We really knocked them back to a much less aggressive form. LRIG1 made them revert to a more normal phenotype. -- Colleen Sweeney
SACRAMENTO, Calif. (PRWEB) September 21, 2015
Researchers at UC Davis have shown that the protein LRIG1 reduces breast cancer invasion and could potentially help control metastasis. Using aggressive basal-like breast cancer cell lines, the scientists found that restoring LRIG1 expression reduced these cells’ growth and invasiveness.
The findings provide strong evidence that LRIG1 could be exploited therapeutically to block metastasis. The research was published online today in the journal Oncogene.
“The loss of LRIG1 has been linked to poor clinical outcomes in a number of cancers,” said Colleen Sweeney, senior author, professor and director of the Breast Cancer Research Program at the UC Davis Comprehensive Cancer Center. “On the other hand, patients whose breast cancers have retained LRIG1 expression demonstrate longer metastasis-free survival. Now, for the first time, we have shown in the lab that LRIG1 has metastasis-suppressing properties.”
The study was led by Nucharee Yokdang, a UC Davis post-doctoral fellow. Also first author on the paper, Yokdang has a long-standing interest in developing novel strategies to combat breast cancer metastasis.
Mesenchymal cells are critical to early development, migrating throughout the body to form organs and other structures. However, cancer hijacks this process, converting stationary epithelial cells into nomadic mesenchymal ones. This transformation gives cancer cells the ability to move around the body and invade healthy tissues, making them much more dangerous.
“As cancer cells become more mesenchymal, they become more invasive, aggressive and metastatic -- all the things we don’t want them to do,” Sweeney said.
To determine whether LRIG1 could block this process, Sweeney’s team studied human mammary epithelial cells specifically engineered to undergo the epithelial-to-mesenchymal transition (EMT). LRIG1 depletion sped up the transition, while induced expression of LRIG1 opposed it, serving as an endogenous “barrier” to EMT. The team achieved equally promising results when studying aggressive triple-negative, basal-like breast cancer cells. When they restored LRIG1, these cells lost their ability to migrate and invade.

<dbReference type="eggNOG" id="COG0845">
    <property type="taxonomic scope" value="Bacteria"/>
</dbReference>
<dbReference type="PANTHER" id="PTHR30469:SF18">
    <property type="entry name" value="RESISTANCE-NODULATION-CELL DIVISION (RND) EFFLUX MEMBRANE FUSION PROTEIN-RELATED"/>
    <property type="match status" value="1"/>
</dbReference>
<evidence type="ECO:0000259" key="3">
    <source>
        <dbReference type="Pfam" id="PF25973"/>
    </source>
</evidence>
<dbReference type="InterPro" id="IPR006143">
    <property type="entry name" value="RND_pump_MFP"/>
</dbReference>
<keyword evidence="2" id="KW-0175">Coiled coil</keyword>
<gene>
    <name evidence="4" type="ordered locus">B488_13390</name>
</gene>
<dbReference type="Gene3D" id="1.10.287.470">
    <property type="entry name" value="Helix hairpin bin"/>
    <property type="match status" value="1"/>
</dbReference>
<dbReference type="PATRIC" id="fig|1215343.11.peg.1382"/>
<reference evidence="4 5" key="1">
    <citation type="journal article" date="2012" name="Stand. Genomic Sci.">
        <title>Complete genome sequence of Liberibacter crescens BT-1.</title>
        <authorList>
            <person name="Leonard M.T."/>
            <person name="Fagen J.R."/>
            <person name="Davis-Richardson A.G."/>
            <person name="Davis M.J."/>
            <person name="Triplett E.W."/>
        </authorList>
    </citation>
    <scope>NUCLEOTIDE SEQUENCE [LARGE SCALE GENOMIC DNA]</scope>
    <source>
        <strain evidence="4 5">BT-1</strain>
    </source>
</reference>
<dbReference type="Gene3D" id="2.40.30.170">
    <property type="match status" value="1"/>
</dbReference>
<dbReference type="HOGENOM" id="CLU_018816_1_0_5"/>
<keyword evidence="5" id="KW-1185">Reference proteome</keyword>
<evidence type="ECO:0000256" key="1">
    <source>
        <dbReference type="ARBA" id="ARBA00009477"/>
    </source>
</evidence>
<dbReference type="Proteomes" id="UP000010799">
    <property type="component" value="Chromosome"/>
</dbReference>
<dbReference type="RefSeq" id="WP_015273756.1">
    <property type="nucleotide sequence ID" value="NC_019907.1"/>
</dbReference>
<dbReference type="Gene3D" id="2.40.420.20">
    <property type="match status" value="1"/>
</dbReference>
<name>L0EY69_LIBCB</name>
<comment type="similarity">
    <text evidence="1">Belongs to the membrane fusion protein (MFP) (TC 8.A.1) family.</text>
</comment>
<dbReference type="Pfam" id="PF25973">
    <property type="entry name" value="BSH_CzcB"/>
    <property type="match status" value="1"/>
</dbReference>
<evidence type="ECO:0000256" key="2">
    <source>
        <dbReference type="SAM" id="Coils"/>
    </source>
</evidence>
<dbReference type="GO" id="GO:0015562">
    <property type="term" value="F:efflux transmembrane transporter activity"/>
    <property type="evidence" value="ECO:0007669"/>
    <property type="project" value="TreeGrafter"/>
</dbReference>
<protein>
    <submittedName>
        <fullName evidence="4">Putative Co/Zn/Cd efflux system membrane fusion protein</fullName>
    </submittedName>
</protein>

“We really knocked them back to a much less aggressive form,” Sweeney said. “LRIG1 made them revert to a more normal phenotype.”
In addition, LRIG1 suppressed markers associated with tumor-initiating cells, also known as cancer stem cells, indicating the protein could knock down these dangerous cells.
“Most scientists believe it’s the tumor-initiating cells that underlie metastasis, recurrence and treatment resistance,” Sweeney said. “There have been ongoing efforts to target this population.”
While these efforts indicate LRIG1 has great potential as a cancer treatment, there is still much work to be done. Breast cancer cells have shown the ability to down-regulate the protein, escaping LRIG1’s therapeutic effects. The Sweeney research team is continuing to refine their approach, developing smaller versions of the tumor suppressor that could better target breast and other cancers.
“If we make a soluble form of the protein, while preserving its ability to suppress metastasis, it would be much easier to deliver,” Sweeney said. “We could take away cancer’s most deadly feature, and it could then be treated as a chronic, not a life-threatening, disease.”
In addition to Sweeney and Yokdang, other UC Davis researchers on the study included: J Hatakeyama, JH Wald, C Simion, JD Tellez, DZ Chang, MM Swamynathan, M Chen, WJ Murphy and KL Carraway III.
This research was funded by the NIH (CA118384, CA166412 and CA108459), NCI (NCI P30CA093373) and a Lawrence Livermore National Labs UC Davis Fitzpatrick Research Fellowship. Yokdang is supported by the NIH Training Program in Oncogenic Signals and Chromosome Biology, NIH-2 T32 CA108459-09 and the NCI Cancer Center Support Grant.